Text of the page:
Design: Cross-sectional analysis of the factors influencing self-rated disability associated with chronic low back pain and prospective study of the relationship between changes in each of these factors and in disability following active therapy.
Objectives: To examine the relative influences of pain, psychological factors, and physiological factors on self-rated disability.
Summary of background data: In chronic LBP, the interrelationship between physical impairment, pain, and disability is particularly complicated, due to the influence of various psychological factors and the lack of unequivocal methods for assessing impairment. Investigations using new "belief" questionnaires and "sophisticated" performance tests, which have shown promise as discriminating measures of impairment, may assist in clarifying the situation. Previous studies have rarely investigated all these factors simultaneously.
Methods: One hundred forty-eight patients with cLBP completed questionnaires and underwent tests of mobility, strength, muscle activation, and fatigability, and (in a subgroup) erector spinae size and fiber size/type distribution. All measures were repeated after 3 months active therapy. Relationships between each factor and self-rated disability (Roland and Morris questionnaire) at baseline, and between the changes in each factor and changes in disability following therapy, were examined.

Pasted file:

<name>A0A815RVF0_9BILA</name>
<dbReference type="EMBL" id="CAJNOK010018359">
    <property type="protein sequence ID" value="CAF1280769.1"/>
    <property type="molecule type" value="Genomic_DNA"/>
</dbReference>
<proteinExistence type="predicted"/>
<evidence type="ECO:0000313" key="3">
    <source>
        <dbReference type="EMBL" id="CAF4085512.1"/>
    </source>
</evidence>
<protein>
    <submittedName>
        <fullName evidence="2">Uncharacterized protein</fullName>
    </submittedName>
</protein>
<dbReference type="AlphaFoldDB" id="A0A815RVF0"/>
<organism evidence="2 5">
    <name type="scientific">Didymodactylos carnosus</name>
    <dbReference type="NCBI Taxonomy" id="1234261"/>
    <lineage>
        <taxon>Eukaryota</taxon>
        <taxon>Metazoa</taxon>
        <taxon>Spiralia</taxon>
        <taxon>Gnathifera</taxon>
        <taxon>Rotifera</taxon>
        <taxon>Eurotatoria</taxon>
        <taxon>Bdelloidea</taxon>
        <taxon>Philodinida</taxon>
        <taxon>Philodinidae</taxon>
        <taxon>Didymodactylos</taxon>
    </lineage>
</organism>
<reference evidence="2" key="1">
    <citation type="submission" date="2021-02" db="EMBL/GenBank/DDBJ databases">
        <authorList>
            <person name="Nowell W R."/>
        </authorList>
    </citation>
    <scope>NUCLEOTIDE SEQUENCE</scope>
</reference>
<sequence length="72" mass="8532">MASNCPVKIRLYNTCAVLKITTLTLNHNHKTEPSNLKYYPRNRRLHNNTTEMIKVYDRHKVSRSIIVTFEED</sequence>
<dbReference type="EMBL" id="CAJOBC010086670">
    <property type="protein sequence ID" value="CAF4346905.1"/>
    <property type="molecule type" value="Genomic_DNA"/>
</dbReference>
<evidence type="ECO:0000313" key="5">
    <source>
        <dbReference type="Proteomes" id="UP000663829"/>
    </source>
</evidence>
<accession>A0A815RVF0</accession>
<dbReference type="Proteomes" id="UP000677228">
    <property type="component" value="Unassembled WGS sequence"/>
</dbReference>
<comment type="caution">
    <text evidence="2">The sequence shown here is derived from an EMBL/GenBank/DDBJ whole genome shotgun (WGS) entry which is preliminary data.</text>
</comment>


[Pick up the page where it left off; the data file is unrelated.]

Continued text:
Results: Stepwise linear regression showed that the most significant predictors of disability at baseline were, in decreasing order of importance: pain; psychological distress; fear-avoidance beliefs; muscle activation levels; lumbar range of motion; gender. Only changes in pain, psychological distress, and fear-avoidance beliefs significantly accounted for the changes in disability following therapy.
Conclusion: A combination of pain, psychological and physiological factors was best able to predict baseline disability, although its decrease following therapy was determined only by reductions in pain and psychological variables. The active therapy program-in addition to improving physical function-appeared capable of modifying important psychological factors, possibly as a result of the positive experience of completing the prescribed exercises without undue harm.